As it turns out, the film’s title is the entire gimmick—Hansel and Gretel casts aside trademarks of the original folk tale, like candy and cannibalistic witches (candy’s only role is to set off Hansel’s inconvenient diabetes). One might forgive the film’s liberal interpretation of the tale if the re-imagining had been well-done—but the acting, plot, and dialogue are all cringe-worthy. (Unnecessary) romantic dialogue is awkwardly written. Renner’s acting and Arterton’s do not redeem the flatness of their scripted characters. The plot throws in seemingly random, incoherent twists that never threaten the steady predictability of the 3-D spectacle. Witches on broomsticks, hot witch-hunters in leather pants, friendly giants, 3-D shootings, and filial angst—Hansel and Gretel offers nothing by giving too much. cusps of alienating their audience, but at least we’re still head-banging to it.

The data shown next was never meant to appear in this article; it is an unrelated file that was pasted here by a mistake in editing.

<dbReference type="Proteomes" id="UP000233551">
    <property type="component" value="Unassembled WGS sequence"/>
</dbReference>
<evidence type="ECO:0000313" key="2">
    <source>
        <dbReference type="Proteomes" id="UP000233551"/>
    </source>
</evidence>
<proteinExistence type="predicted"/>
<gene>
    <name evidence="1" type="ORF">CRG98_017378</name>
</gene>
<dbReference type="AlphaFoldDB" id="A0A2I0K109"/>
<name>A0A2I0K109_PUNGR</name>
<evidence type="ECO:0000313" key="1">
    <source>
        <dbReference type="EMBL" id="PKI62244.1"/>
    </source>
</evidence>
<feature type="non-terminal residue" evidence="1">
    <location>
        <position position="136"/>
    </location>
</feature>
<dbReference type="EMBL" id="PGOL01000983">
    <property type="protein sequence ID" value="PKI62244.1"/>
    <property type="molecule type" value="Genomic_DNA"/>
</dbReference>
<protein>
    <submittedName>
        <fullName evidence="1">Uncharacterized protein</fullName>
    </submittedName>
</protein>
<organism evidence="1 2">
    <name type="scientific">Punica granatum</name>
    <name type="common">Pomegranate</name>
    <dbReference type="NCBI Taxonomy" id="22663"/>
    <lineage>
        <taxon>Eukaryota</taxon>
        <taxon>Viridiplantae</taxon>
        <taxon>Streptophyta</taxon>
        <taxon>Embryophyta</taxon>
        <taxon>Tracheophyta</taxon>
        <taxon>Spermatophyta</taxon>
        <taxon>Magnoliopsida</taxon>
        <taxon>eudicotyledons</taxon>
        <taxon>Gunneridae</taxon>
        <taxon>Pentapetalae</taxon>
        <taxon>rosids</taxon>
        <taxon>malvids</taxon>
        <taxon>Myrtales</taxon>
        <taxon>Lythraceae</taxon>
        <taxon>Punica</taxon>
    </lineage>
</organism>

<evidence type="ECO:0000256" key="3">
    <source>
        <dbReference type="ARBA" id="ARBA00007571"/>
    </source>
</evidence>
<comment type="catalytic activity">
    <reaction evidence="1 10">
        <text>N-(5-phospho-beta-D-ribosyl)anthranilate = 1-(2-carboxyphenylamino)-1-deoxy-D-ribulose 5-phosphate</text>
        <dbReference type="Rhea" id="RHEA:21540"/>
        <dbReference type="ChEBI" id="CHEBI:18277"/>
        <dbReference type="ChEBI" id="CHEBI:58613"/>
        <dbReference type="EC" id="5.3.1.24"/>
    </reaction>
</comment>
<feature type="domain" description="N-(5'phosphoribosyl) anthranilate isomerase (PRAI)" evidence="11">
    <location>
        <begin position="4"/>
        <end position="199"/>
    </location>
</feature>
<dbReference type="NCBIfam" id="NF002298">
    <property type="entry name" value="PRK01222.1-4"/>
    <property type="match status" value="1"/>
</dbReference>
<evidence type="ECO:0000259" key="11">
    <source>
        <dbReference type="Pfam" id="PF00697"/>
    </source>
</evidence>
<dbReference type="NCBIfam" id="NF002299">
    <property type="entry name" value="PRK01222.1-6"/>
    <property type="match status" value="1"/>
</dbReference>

MOVIE: Hansel and Gretel: Witch Hunters in 3D
Hansel and Gretel: Witch Hunters in 3D comes across as a bad bedtime story by an unimaginative babysitter, relentlessly working to lull a restless child into sleep with a nonsensical update of a classic folk tale. Briefly depicting the traditional tale within the first ten minutes, the rest of the movie focuses on imagining the adult lives of Hansel (Jeremy Renner) and Gretel (Gemma Arterton Quantum of Solace Bond girl) as witch hunters.